AMH concentrations in infancy and mid-childhood predict ovarian activity in adolescence: A long-term longitudinal study of healthy girls

Casper P Hagen*, Margit Bistrup Fischer, Christine Wohlfahrt-Veje, Maria Assens, Alexander S Busch, Anette Tønnes Pedersen, Anders Juul, Katharina M Main

*Corresponding author af dette arbejde


Background: Anti-Müllerian hormone (AMH) is produced by granulosa cells in small growing ovarian follicles. In adult women, serum concentrations of AMH reflect the ovarian reserve of resting primordial follicles, and low AMH is associated with risk of early menopause. In contrast, patients with polycystic ovary syndrome (PCOS) have elevated AMH. The primary aim of this study was to evaluate the individual tracking of serum AMH concentrations, as well as whether AMH in early childhood reflects ovarian activity in adolescence.

Methods: In this large longitudinal study of healthy girls were examined from infancy to adolescence (1997-2019) including physical examination, assessment of serum concentrations of reproductive hormones (in infancy, median age 0.3 yrs; mid-childhood, 7.2 yrs; puberty, 11.3 yrs; and adolescence, 15.9 yrs), transabdominal ultrasound (TAUS, puberty and adolescence) and magnetic resonance imaging (MRI, puberty) of the ovaries.

Findings: Each girl maintained her relative AMH concentration (expressed as standard deviation (SD) scores) over time; mean variation of individual age adjusted AMH concentrations was 0.56 ± 0.31 SD.Serum concentrations of AMH in adolescence correlated with AMH in infancy and childhood; infancy: r = 0.347; mid-childhood: r = 0.637; puberty: r = 0.675, all p < 0.001.AMH correlated negatively with FSH concentrations in all age groups (infancy: r = -0.645, p < 0.001; mid-childhood: r = -0.222, p < 0.001; puberty: r = -0.354, p < 0.001; adolescence: n = 275, r = -0.175, p = 0.004).Serum AMH concentrations in mid-childhood correlated with the number of follicles in puberty (TAUS and MRI) as well as in adolescence (TAUS); e.g. total number of follicles: TAUS puberty (r = 0.607), MRI puberty (r = 0.379), TAUS adolescence (r = 0.414), all p < 0.001.AMH concentration in infancy as well as in mid-childhood predicted low AMH (<10 pmol/L) in adolescence; AMH infancy <7.5 pmol/L as predictor of low AMH in adolescence: sensitivity 0.71, specificity 0.70, AUC 0.759; AMH mid-childhood < 8.4 pmol/L as predictor of low AMH in adolescence: sensitivity 0.88, specificity 0.87, AUC 0.949.Girls with high serum AMH concentration in mid-childhood (AMH >30.0 pmol/L vs. other girls) had higher adolescent LH (median 4.53 vs. 3.29 U/L p = 0.041), LH/FSH ratio (1.00 vs 0.67, p = 0.019), testosterone (1.05 vs 0.81 nmol/L, p = 0.005), total number of follicles (23 vs. 19, p = 0.004), and higher prevalence of irregular cycles (10/15 = 67% vs. 28/113 = 25%, p = 0.002).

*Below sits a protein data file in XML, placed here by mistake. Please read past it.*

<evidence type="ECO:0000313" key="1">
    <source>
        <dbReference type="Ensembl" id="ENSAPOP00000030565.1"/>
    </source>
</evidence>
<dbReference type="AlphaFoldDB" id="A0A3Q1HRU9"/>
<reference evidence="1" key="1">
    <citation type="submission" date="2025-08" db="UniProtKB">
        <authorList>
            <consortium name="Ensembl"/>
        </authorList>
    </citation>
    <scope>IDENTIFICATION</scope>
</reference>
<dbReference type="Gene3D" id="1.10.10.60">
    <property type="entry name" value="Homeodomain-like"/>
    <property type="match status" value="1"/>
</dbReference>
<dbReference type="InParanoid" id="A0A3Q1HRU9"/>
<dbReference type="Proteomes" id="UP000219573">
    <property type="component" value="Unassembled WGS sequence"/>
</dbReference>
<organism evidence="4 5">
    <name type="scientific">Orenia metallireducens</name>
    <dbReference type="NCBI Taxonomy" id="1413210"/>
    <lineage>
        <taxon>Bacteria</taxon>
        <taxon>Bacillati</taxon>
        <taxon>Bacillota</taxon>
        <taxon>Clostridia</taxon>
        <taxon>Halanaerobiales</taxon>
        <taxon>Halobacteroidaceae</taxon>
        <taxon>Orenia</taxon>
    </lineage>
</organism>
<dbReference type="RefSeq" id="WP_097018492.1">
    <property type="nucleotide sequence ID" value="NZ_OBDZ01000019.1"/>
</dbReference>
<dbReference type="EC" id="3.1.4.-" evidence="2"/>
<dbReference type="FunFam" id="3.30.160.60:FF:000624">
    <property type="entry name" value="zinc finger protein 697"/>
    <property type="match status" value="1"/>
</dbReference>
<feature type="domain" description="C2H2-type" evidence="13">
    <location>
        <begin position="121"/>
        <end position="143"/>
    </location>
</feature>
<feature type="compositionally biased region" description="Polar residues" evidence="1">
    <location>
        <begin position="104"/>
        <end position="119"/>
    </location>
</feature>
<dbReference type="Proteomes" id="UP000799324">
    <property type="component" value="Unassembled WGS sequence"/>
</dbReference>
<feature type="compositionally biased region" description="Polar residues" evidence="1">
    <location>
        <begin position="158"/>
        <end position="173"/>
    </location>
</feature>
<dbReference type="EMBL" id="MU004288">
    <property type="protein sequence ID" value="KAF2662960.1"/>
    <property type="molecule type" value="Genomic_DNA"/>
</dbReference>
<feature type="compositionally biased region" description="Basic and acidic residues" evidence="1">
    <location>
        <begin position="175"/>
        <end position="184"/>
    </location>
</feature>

Interpretation: The present findings suggest remarkably stable ovarian activity from small growing follicles in healthy girls, supporting AMH in early life as a useful clinical tool to predict future ovarian activity.

Funding: The work was supported by The Center on Endocrine Disruptors (CeHoS) under The Danish Environmental Protection Agency and The Ministry of Environment and Food (grant number: MST-621-00 065), the EU (QLK4-CT1999-01422; QLK4-2001-00269), the Novo Nordisk Foundation and The Danish Ministry of Science Technology and Innovation (2107-05-0006). A.S.B. is funded by the Deutsche Forschungsgemeinschaft (DFG, German Research Foundation) - 464240267. KM receives honoraria from Novo Nordisk A/S for teaching at the Danish annual postgraduate course of pituitary diseases.

StatusUdgivet - jan. 2023


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